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Finger, Hand, and Wrist Injuries

Pub No. HS05-029C (3-08)

A 5-Minute Safety Training Aid

Whether the hands are of a machine operator, lab technician or office assistant--a worker's hands are one of their most important "tools" used in work. Yet over a quarter of a million people suffer serious (and often disabling) hand injuries each year. By recognizing hand hazards, following established safety guidelines, and using protective guards, shields, gloves, and other personal protective equipment, employers and workers can save hands from injury and disability.

Recognizing Hand Hazards

One of the most serious, yet common causes of hand injures, is the use of unprotected or faulty machinery or equipment. Failures to use push-sticks, guards, and killswitches, or follow appropriate lockout/tagout procedures, are among the leading industrial hand hazards. Wearing jewelry, gloves, or loose-fitting clothing around moving parts can also lead to injury. Chemicals, corrosives, and other irritating substances can cause burns and skin inflammation unless appropriate hand protection is used. Temperature extremes and electrical hazards are other common causes of hand injuries. In addition, constant repetitive motion (as in assembly-line work or painting) can cause undue stress on the wrists and hands unless protective measures are taken.

Photo courtesy University of Wisconsin-Milwaukee, Environmental Health, Safety and Risk Management Department/David Melitz

Eliminating and Controlling Hand and Wrist Hazards

When planning the working day, employers and workers should use the Job Safety Analysis (JSA) process to identify the hazards in each individual phase of the job task. Hand and finger positioning is the number one cause of hand injuries. Communication and teamwork are two very important areas in determining and eliminating hazards of the job. During the JSA process, ensure that everyone is aware and knowledgeable of all hazards and risks associated with the job at hand. Taking time to identify hazards can eliminate most potential hazards for hand injuries. The following list provides guidelines for hand safety that can help protect hands from injury and disability.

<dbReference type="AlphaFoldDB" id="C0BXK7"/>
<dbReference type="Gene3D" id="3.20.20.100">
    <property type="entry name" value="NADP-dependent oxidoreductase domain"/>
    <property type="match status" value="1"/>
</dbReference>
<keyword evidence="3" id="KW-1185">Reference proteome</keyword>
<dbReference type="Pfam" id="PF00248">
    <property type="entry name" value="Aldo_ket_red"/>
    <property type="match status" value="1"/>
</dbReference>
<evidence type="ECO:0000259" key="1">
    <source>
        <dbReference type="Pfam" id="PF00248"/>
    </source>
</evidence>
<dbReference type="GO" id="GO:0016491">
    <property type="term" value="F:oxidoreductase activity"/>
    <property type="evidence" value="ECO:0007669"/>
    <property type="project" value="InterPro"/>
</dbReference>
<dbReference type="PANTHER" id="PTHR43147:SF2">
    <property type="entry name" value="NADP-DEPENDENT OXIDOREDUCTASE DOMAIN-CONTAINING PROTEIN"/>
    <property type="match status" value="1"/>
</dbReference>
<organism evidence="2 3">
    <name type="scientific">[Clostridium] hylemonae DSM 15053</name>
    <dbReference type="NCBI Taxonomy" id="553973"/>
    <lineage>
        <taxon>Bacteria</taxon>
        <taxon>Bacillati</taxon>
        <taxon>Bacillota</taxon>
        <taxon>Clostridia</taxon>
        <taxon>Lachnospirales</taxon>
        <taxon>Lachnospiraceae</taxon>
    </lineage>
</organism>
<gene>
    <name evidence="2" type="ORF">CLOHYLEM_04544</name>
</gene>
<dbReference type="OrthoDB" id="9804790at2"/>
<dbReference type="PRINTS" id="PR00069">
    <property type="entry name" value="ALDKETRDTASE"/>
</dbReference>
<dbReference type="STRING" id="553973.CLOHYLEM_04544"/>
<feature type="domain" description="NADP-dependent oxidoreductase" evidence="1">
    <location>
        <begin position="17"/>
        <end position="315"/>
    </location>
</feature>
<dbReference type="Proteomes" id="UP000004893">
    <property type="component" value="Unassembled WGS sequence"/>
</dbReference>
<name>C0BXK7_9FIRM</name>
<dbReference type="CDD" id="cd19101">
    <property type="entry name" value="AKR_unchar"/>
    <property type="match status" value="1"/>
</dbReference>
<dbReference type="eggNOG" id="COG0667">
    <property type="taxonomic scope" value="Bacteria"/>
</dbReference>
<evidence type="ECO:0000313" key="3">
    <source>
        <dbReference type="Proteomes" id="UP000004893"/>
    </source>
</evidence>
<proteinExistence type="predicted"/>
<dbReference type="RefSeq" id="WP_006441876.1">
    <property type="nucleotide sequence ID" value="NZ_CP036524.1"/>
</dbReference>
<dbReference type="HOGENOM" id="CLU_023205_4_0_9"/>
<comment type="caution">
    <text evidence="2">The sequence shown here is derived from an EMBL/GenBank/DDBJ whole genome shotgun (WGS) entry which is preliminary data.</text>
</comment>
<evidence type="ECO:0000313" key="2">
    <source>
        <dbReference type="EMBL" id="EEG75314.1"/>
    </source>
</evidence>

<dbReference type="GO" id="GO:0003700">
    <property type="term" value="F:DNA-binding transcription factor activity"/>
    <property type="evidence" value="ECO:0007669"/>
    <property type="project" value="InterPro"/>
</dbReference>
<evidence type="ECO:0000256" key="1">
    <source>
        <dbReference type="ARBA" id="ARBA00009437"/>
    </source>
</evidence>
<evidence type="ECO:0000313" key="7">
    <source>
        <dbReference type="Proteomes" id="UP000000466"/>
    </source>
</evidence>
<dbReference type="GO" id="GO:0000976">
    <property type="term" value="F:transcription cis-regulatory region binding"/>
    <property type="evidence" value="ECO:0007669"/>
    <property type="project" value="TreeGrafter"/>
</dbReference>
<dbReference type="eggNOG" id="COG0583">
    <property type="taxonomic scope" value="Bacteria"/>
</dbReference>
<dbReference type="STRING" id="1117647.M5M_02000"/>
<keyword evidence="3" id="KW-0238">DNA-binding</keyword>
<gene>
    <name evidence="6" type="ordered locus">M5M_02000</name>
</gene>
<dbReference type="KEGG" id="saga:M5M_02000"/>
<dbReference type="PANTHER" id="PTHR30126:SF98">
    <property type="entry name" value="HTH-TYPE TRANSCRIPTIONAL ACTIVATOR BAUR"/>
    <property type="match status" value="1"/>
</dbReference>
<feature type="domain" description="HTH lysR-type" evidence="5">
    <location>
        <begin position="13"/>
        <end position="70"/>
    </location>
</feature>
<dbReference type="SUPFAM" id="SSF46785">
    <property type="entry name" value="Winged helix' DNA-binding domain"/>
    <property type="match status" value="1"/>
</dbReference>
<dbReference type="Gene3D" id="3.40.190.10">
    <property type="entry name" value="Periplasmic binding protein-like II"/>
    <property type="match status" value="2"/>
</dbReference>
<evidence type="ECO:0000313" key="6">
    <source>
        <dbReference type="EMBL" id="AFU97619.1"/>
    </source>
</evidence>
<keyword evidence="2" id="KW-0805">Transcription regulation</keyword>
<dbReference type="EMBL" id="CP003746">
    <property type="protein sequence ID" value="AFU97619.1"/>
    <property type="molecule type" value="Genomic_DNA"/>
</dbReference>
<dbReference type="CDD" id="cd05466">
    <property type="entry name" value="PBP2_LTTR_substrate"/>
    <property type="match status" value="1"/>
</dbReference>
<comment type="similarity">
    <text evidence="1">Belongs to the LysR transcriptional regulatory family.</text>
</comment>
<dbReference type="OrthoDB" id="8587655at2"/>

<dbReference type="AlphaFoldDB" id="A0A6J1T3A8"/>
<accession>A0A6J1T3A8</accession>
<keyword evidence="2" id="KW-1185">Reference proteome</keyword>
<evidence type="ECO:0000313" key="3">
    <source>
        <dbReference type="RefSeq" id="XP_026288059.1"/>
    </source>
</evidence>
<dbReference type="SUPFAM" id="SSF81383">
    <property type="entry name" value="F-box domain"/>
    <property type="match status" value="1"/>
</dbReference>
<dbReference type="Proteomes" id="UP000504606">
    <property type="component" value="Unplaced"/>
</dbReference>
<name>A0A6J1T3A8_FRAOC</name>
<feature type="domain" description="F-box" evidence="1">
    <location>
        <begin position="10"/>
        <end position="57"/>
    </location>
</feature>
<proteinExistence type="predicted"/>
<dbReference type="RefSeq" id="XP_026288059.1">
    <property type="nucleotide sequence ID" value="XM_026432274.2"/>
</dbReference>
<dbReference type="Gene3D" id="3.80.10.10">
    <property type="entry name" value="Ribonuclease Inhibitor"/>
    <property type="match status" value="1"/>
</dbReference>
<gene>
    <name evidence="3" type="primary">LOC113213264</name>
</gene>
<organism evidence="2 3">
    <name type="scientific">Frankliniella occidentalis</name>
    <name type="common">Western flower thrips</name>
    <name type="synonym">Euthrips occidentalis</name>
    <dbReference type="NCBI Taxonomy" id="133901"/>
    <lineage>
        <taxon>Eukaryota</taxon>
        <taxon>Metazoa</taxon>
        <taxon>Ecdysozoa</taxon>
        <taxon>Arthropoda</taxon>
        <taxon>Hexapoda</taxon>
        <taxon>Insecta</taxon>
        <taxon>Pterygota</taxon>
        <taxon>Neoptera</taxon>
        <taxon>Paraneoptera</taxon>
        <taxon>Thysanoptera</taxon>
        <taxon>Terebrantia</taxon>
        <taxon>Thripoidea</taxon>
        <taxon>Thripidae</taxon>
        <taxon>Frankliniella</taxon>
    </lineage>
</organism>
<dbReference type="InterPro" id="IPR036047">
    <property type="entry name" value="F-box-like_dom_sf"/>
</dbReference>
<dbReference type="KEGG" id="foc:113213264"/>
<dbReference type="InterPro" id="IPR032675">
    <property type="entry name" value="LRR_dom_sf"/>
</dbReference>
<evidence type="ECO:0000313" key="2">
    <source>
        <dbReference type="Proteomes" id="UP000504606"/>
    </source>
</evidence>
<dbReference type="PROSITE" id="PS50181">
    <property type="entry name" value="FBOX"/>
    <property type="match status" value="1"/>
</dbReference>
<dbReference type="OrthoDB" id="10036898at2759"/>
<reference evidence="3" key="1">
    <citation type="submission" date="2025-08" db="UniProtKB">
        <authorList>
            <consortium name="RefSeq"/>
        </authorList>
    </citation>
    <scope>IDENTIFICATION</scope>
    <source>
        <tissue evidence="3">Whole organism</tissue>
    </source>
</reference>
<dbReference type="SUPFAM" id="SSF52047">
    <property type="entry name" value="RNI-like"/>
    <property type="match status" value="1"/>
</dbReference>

· Be alert to potential hand hazards before an accident happens. · Use hand tools, do not use your HAND as the TOOL. · Perform a JSA to identify the associated hand hazards. · Be alert to possible unguarded pinch points. · Use push-sticks, guards, shield, and other protective devices when appropriate. Do not remove guards. · Remove any jewelry such as necklaces, rings, ear rings, and wristwatches. Jewelry should not be worn within an arm's length of rotating or operating machinery, tools, or electrical switch areas. · Be aware of proper body position when working around stationary and moving equipment. · When working with chemicals, know your hazards by reading the Material Safety Data Sheets. · Use proper Personal Protective Equipment (PPE) and position your body a safe distance from chemicals as you work with them. · Do not wear loose clothing, such as unbuttoned shirts and sleeves, loose shirttails, ties, and unzipped pant legs on coveralls when working. · Inspect equipment and machinery before and after tasks to make sure that it is in good operating condition.

· When working with machinery, utilize proper guarding around moving equipment. Always replace guards when any maintenance work is completed. · When general maintenance or repair is needed, always use proper lockout/tagout procedures specified for your work area. Ensure that all affected workers are adequately informed. · Always wear the proper hand PPE associated with the job task. For example, wear rubber gloves when mixing chemicals, electrical gloves for any electrical work being performed, steel mesh gloves when cutting, and cotton or canvas gloves during normal daily tasks. When wearing gloves, be sure they fit properly and are rated for the specific task. · Use brushes to wipe away debris. · Select tools designed to keep wrists straight to help avoid repetitive motion/overuse problems.

For more information on Job Safety Analysis (JSA) refer to the following Texas Department of Insurance, Division of Workers' Compensation (TDI, DWC) publications available at http://www.tdi.state.tx.us/wc/safety/

employers.html

under "Safety Resources":

· Job Safety Analysis STP · Job Safety Analysis and Task Training Remember to practice safety. Don't learn it by accident. This Take 5 was published with information from BP America Production Company, Occupational Safety and Health Administration and Texas Department of Insurance, Division of Workers' Compensation.

Choosing the Right Glove

There are various ways in which fingers and hands may be injured, but the use of personal protective equipment (such as the right kind of gloves) can provide protection against many hazards. To give adequate protection, gloves should: · be appropriate for the job, · fit properly, and · be comfortable. Choosing the right size glove will prevent the glove itself from becoming a hazard. When gloves become worn, torn, or contaminated, they should be disposed of and replaced. Remember to be alert, follow procedures, and "Never put your hand in a place that you can not see!"

The Texas Department of Insurance, Division of Workers' Compensation (TDI, DWC) E-mail [email protected] or call 1-800-687-7080 for more information.

Safety Violations Hotline

1-800-452-9595

[email protected]

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